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Calico Joe by [Grisham, John]
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Calico Joe Kindle Edition

3.5 out of 5 stars 134 customer reviews

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Length: 225 pages Word Wise: Enabled Enhanced Typesetting: Enabled
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Review

Praise for "Calico Joe"

"Grisham knocks it out of the park."--"The Washington Post"

"An enjoyable, heartwarming read that's not just for baseball fans."--"USA Today"

Praise for John Grisham

"Never let it be said this man doesn't know how to spin a good yarn.""--Entertainment Weekly"
" "
"Grisham may well be the best American storyteller writing today.""--The Philadelphia Inquirer"

Praise for "Calico Joe"
"Grisham knocks it out of the park."--"The Washington Post"
"An enjoyable, heartwarming read that's not just for baseball fans."--"USA Today"
Praise for John Grisham
"Never let it be said this man doesn't know how to spin a good yarn.""--Entertainment Weekly"
" "
"Grisham may well be the best American storyteller writing today.""--The Philadelphia Inquirer"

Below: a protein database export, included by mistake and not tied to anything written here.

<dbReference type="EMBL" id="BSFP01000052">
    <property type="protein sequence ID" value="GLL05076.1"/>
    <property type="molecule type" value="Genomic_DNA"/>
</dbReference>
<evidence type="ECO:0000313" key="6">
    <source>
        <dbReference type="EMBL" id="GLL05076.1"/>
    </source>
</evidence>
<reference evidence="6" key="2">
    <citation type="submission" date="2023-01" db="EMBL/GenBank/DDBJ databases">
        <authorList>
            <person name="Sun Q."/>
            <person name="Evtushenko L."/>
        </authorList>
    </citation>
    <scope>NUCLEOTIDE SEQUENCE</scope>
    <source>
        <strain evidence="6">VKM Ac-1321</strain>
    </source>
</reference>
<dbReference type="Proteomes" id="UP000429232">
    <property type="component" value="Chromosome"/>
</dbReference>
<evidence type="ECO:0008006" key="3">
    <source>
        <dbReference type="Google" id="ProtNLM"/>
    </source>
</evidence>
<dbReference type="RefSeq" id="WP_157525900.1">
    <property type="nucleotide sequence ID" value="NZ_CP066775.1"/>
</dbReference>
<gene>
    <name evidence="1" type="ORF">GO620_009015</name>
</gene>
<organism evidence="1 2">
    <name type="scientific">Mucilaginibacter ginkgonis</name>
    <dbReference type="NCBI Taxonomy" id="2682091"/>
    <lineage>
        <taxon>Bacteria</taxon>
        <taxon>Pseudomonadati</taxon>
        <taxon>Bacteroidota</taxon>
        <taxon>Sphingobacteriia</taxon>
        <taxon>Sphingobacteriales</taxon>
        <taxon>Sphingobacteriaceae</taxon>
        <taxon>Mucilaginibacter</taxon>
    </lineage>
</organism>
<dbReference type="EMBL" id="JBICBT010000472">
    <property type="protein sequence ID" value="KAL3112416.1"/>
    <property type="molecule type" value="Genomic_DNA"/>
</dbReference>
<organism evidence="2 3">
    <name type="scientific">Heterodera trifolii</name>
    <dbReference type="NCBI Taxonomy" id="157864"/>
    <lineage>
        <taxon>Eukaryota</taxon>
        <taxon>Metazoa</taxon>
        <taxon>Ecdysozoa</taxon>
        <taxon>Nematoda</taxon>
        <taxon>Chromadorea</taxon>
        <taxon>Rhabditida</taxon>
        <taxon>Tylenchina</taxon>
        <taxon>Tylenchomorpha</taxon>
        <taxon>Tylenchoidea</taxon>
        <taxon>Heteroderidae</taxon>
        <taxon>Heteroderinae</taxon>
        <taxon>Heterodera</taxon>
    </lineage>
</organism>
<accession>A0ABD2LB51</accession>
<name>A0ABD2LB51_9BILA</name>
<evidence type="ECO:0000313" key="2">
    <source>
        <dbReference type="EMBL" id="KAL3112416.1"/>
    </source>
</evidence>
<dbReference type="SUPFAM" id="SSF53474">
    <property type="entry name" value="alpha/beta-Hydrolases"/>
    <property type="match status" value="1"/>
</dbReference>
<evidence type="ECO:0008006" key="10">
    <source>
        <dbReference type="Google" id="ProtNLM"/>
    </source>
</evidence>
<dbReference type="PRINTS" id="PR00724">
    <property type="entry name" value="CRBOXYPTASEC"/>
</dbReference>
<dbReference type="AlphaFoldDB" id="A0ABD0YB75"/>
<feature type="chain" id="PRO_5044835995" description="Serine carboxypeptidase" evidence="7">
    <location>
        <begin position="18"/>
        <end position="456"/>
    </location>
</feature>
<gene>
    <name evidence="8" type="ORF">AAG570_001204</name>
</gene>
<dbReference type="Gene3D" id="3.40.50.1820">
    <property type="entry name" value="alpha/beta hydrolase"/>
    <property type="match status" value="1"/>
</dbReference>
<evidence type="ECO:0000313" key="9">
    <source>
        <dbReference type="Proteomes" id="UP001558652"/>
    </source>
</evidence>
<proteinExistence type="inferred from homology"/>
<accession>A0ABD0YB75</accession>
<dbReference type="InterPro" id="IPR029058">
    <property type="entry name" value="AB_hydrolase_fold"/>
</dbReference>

Praise for "Calico Joe"
Grisham knocks it out of the park. "The Washington Post"
An enjoyable, heartwarming read that s not just for baseball fans. "USA Today"
Praise for John Grisham
Never let it be said this man doesn t know how to spin a good yarn. " Entertainment Weekly"
""
Grisham may well be the best American storyteller writing today. " The Philadelphia Inquirer""

Review

Praise for CALICO JOE:

'There is much to admire here, from the flinty depiction of the father-son relationship to the vivid sporting action'

(John Dugdale, Sunday Times Culture )

'Calico Joe is a typical virtuoso display of Grisham's natural story-telling skills. A superbly written book'

(Sunday Express )

'An enjoyable, heartwarming read that's not just for baseball fans'

(USA Today )

Product details

  • Format: Kindle Edition
  • File Size: 687 KB
  • Print Length: 225 pages
  • Publisher: Hodder & Stoughton (10 April 2012)
  • Sold by: Amazon Media EU S.à r.l.
  • Language: English
  • ASIN: B007CH7UPM
  • Text-to-Speech: Enabled
  • X-Ray: